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Four Minnesota laws that start Jan. 1

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I-94 traffic
Starting Jan. 1, a teen will need to log more practice time behind the wheel to get that driver's license.
MPR News file

New year, new laws. 

Many of the laws passed during the 2014 Minnesota legislative session take effect Jan. 1. Here's a look at some of the more interesting changes.

  

1. More time behind the wheel for teens

Teens will be required to have at least 50 hours of behind-the-wheel training, up from 30 currently, and complete a supervised driving log before they can take the road test. Within those total practice hours, 15 must be driven at night, up from 10 currently.

The law also encourages parents to take a class to learn more about teen driving risks and the role families can play in influencing safe behavior.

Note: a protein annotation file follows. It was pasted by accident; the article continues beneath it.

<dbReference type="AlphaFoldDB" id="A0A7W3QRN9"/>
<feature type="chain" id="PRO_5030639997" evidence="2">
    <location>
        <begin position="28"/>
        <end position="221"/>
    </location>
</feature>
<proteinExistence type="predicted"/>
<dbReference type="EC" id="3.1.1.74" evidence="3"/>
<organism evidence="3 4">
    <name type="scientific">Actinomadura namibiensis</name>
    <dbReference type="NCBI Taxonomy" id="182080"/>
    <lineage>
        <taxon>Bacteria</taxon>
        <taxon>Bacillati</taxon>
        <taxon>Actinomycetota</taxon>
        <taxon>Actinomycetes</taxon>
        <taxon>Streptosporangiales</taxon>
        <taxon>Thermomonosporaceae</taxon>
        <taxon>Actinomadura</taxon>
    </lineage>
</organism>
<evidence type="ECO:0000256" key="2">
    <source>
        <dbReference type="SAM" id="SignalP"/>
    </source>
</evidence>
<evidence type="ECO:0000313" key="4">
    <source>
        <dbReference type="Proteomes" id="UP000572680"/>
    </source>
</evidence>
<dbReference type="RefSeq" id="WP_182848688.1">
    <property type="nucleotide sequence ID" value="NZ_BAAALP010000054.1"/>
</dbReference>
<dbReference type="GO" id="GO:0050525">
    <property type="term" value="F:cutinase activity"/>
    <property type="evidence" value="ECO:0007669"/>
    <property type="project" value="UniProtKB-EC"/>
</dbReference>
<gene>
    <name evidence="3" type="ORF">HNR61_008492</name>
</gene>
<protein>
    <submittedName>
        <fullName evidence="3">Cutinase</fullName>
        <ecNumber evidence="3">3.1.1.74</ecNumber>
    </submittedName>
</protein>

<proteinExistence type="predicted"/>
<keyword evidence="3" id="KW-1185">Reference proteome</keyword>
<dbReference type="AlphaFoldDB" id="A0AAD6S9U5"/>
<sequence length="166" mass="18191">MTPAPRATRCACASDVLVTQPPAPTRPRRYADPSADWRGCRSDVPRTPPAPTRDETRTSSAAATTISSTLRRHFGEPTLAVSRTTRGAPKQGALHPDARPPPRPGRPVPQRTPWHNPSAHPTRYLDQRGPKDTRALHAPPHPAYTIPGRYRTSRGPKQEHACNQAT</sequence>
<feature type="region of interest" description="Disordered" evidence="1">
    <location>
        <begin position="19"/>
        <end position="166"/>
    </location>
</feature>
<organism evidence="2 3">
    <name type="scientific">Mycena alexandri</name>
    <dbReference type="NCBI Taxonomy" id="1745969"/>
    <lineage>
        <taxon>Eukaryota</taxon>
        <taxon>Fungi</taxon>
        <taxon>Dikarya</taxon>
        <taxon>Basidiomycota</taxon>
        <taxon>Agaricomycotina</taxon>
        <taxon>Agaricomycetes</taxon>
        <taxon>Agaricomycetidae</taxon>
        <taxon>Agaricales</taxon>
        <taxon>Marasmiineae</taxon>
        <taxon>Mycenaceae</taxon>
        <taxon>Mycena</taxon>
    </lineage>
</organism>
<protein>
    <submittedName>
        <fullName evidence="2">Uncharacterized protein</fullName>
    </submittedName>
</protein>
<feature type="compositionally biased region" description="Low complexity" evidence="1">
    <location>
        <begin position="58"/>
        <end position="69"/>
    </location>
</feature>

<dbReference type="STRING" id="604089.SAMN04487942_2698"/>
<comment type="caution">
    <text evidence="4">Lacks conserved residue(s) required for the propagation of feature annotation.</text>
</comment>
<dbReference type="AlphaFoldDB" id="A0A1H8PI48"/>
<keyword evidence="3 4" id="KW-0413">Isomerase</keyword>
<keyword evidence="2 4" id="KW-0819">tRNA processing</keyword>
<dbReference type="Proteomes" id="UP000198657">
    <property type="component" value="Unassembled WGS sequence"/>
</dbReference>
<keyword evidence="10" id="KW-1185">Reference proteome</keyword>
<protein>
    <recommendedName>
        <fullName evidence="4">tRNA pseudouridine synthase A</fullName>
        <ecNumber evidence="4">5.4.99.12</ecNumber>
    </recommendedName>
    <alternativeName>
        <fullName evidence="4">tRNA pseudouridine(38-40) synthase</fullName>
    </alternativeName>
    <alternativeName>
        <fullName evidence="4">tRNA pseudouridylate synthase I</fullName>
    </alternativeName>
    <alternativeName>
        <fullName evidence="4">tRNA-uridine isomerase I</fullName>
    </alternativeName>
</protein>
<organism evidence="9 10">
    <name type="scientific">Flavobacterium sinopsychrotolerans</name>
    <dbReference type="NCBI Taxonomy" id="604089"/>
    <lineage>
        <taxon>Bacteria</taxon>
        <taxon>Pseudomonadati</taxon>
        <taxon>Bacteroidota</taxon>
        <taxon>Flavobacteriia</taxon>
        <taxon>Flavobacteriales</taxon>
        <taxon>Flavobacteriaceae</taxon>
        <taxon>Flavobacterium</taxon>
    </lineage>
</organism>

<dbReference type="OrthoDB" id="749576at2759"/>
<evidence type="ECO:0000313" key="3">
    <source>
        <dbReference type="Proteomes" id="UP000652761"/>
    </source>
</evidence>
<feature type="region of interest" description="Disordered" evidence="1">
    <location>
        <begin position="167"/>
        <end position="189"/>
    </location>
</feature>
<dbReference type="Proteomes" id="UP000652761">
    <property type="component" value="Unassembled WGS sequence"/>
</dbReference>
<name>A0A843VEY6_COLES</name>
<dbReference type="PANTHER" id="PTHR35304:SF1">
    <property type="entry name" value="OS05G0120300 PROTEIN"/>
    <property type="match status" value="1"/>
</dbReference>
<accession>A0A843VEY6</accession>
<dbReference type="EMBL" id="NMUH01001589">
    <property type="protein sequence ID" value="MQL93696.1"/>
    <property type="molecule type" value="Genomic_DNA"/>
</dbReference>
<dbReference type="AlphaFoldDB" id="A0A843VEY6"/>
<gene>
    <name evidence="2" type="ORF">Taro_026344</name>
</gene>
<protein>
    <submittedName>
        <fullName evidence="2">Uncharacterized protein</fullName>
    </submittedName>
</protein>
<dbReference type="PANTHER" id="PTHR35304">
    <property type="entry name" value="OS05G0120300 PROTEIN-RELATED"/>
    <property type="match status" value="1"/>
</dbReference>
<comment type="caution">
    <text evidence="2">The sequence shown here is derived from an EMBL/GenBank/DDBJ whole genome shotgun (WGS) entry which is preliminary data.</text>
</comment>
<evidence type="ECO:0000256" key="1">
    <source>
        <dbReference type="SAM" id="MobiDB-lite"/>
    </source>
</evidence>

If a parent or guardian completes the 90-minute class, the minimum number of practice hours drops to 40. 

Inexperience is often a factor in crashes involving teens, who are involved in more than 16 crashes a day in Minnesota, the Department of Public Safety says.

2. Female veterans license plates

New Minnesota veteran's license plate
A new Minnesota license plate highlights the service and role of female veterans.
Courtesy of the Minnesota Department of Public Safety

The state's 29,000 female vets can now have license plates bearing the inscription,"Woman Veteran." They'll pay the same $10 fee charged for other specialized plates. 

3.  Better trained lifeguards at public beaches

Under "Tony Caine's Law," public beaches that provide lifeguards must ensure the lifeguards are certified through the American Red Cross or a similar program and that they are certified in first aid and CPR for adults and children.

The new law, named for a 6-year-old boy who drowned at a Minneapolis beach in 2012, does not require lifeguards at public beaches. 

4. Expungements and second chances

This new law may make it easier for reformed offenders to find work or a place to live. It lets Minnesota judges permanently seal the criminal records of reformed offenders.

Judges were already allowed to expunge court records, but not records collected by state agencies — information frequently surfaces in background checks for jobs and housing. The law extends expungement eligibility in several circumstances.

See the full list